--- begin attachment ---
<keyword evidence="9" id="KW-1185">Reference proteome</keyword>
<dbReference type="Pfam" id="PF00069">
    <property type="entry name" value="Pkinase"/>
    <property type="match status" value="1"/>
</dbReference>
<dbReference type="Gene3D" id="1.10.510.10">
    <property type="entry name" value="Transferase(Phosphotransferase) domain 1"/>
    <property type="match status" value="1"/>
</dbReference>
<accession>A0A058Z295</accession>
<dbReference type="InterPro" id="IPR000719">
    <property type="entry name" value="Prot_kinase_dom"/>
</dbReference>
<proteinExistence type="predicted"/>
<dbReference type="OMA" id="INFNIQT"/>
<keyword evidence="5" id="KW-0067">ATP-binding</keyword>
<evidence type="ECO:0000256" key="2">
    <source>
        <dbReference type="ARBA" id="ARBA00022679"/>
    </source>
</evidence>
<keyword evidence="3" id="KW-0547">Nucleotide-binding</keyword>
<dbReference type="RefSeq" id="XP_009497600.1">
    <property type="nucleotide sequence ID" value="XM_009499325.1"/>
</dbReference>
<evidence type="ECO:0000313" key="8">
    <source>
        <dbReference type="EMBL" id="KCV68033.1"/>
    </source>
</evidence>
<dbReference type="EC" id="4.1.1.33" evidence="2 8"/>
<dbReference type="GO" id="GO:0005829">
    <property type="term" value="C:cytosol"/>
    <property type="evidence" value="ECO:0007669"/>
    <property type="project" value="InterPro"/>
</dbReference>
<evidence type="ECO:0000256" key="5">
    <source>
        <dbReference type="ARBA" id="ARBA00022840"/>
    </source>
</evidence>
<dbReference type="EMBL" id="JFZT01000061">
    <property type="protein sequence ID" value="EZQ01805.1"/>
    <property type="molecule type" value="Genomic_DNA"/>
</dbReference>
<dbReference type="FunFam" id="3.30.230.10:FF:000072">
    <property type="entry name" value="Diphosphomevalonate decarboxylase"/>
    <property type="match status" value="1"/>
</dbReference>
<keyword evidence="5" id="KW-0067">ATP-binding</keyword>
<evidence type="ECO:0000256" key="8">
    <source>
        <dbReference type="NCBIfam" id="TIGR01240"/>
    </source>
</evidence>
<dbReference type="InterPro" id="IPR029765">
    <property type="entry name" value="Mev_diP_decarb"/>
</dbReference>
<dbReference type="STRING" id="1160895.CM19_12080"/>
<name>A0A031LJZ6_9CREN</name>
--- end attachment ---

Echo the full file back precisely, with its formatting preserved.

<keyword evidence="9" id="KW-1185">Reference proteome</keyword>
<dbReference type="Pfam" id="PF00069">
    <property type="entry name" value="Pkinase"/>
    <property type="match status" value="1"/>
</dbReference>
<dbReference type="Gene3D" id="1.10.510.10">
    <property type="entry name" value="Transferase(Phosphotransferase) domain 1"/>
    <property type="match status" value="1"/>
</dbReference>
<accession>A0A058Z295</accession>
<dbReference type="InterPro" id="IPR000719">
    <property type="entry name" value="Prot_kinase_dom"/>
</dbReference>
<proteinExistence type="predicted"/>
<dbReference type="OMA" id="INFNIQT"/>
<keyword evidence="5" id="KW-0067">ATP-binding</keyword>
<evidence type="ECO:0000256" key="2">
    <source>
        <dbReference type="ARBA" id="ARBA00022679"/>
    </source>
</evidence>
<keyword evidence="3" id="KW-0547">Nucleotide-binding</keyword>
<dbReference type="RefSeq" id="XP_009497600.1">
    <property type="nucleotide sequence ID" value="XM_009499325.1"/>
</dbReference>
<evidence type="ECO:0000313" key="8">
    <source>
        <dbReference type="EMBL" id="KCV68033.1"/>
    </source>
</evidence>
<dbReference type="EC" id="4.1.1.33" evidence="2 8"/>
<dbReference type="GO" id="GO:0005829">
    <property type="term" value="C:cytosol"/>
    <property type="evidence" value="ECO:0007669"/>
    <property type="project" value="InterPro"/>
</dbReference>
<evidence type="ECO:0000256" key="5">
    <source>
        <dbReference type="ARBA" id="ARBA00022840"/>
    </source>
</evidence>
<dbReference type="EMBL" id="JFZT01000061">
    <property type="protein sequence ID" value="EZQ01805.1"/>
    <property type="molecule type" value="Genomic_DNA"/>
</dbReference>
<dbReference type="FunFam" id="3.30.230.10:FF:000072">
    <property type="entry name" value="Diphosphomevalonate decarboxylase"/>
    <property type="match status" value="1"/>
</dbReference>
<keyword evidence="5" id="KW-0067">ATP-binding</keyword>
<evidence type="ECO:0000256" key="8">
    <source>
        <dbReference type="NCBIfam" id="TIGR01240"/>
    </source>
</evidence>
<dbReference type="InterPro" id="IPR029765">
    <property type="entry name" value="Mev_diP_decarb"/>
</dbReference>
<dbReference type="STRING" id="1160895.CM19_12080"/>
<name>A0A031LJZ6_9CREN</name>